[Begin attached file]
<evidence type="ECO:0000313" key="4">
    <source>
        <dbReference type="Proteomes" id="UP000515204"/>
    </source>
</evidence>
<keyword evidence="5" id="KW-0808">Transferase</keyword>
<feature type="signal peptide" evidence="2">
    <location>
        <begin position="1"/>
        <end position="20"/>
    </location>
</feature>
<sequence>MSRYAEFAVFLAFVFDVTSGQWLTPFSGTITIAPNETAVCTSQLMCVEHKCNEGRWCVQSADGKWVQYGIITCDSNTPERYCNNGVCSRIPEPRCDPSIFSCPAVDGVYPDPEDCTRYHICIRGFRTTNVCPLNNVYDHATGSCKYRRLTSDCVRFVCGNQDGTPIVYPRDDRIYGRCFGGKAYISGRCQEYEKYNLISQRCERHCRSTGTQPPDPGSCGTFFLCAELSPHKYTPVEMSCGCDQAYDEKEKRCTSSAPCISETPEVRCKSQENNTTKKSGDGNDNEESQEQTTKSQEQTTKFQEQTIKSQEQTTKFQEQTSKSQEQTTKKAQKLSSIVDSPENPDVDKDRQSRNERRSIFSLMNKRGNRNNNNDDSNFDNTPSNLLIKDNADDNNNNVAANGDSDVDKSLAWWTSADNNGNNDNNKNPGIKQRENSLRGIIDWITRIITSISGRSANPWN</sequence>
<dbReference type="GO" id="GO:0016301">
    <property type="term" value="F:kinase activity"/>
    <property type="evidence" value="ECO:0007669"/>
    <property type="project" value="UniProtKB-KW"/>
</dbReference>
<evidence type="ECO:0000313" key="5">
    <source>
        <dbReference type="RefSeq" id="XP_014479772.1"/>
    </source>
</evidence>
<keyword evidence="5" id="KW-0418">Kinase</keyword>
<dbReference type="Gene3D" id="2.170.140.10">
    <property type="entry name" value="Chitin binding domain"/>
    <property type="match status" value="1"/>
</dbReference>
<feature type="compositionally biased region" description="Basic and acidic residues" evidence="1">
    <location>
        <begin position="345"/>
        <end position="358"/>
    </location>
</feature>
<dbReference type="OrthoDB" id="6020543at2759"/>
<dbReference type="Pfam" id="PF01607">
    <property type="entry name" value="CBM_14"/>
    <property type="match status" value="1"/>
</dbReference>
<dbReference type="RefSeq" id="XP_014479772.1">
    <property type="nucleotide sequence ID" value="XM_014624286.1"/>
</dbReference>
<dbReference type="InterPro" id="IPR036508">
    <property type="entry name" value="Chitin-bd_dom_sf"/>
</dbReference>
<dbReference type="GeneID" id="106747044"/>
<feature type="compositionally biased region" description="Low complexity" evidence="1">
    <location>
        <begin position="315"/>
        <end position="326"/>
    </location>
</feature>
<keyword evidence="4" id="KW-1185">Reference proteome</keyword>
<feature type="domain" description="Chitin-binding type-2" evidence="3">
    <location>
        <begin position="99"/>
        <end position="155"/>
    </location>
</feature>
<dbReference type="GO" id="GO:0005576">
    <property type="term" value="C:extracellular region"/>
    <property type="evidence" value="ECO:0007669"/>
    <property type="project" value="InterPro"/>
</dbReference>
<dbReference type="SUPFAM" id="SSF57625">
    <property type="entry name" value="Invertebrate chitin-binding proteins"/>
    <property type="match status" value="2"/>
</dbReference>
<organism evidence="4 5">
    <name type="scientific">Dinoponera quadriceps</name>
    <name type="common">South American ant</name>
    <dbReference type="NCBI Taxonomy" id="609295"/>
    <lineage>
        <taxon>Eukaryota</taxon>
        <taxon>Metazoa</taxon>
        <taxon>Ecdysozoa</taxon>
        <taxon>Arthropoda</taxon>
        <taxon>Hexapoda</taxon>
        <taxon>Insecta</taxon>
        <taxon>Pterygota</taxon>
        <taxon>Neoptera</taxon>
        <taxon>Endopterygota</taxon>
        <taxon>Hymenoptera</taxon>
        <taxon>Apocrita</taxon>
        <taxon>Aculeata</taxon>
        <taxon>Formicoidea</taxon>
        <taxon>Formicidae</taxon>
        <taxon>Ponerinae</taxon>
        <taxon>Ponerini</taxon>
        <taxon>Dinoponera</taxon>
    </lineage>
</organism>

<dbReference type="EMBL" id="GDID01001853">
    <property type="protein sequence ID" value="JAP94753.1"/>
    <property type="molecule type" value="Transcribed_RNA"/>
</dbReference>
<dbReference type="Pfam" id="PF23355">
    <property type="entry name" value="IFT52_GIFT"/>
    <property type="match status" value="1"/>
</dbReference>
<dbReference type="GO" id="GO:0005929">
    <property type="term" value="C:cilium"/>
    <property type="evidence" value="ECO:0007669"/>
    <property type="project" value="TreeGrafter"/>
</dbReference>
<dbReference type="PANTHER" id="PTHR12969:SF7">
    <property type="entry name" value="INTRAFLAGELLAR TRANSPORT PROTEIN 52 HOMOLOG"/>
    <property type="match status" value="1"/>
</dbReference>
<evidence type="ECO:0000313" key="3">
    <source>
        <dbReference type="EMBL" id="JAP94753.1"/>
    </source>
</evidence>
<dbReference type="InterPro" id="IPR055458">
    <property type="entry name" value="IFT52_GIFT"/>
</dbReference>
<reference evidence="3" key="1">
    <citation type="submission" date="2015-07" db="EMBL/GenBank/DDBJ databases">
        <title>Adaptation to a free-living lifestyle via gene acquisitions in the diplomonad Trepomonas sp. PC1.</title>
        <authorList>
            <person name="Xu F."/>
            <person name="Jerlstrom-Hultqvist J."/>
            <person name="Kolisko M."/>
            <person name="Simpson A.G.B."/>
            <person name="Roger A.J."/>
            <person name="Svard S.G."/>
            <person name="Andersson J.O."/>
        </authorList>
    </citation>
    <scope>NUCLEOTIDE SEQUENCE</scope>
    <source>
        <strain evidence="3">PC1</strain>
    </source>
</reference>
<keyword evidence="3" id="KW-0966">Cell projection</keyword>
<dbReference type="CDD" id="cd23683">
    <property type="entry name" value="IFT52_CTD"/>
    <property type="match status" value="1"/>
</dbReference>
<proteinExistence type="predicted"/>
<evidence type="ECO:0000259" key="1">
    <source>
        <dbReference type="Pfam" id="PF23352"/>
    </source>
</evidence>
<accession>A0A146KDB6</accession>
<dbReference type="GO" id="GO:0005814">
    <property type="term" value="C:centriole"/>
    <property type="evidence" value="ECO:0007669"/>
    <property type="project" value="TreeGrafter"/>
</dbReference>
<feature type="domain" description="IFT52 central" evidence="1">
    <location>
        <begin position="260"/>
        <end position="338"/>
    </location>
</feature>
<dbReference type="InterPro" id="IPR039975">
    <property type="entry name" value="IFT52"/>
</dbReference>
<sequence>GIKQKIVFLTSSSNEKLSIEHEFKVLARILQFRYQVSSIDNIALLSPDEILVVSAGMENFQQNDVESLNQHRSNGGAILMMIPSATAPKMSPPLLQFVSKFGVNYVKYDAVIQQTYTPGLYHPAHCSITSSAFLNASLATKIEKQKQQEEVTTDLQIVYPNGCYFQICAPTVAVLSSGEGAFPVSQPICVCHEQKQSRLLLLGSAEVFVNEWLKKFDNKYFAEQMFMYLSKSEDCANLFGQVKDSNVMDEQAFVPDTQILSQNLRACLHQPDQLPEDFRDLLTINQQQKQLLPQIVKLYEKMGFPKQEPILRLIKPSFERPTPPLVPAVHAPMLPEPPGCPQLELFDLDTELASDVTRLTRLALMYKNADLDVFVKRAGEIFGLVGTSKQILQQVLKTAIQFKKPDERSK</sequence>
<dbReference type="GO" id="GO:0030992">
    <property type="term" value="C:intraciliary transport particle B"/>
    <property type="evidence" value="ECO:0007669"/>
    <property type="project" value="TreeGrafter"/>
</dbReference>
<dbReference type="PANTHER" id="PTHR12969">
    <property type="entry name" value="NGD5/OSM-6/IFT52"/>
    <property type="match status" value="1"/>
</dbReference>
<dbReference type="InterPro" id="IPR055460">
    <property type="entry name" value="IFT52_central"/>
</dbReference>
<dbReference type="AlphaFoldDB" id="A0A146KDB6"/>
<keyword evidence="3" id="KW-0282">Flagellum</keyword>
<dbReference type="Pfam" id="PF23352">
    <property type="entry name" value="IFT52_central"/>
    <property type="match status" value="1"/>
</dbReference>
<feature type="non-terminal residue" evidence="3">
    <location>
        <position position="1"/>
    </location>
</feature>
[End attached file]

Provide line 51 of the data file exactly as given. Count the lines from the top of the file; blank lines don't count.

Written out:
    </location>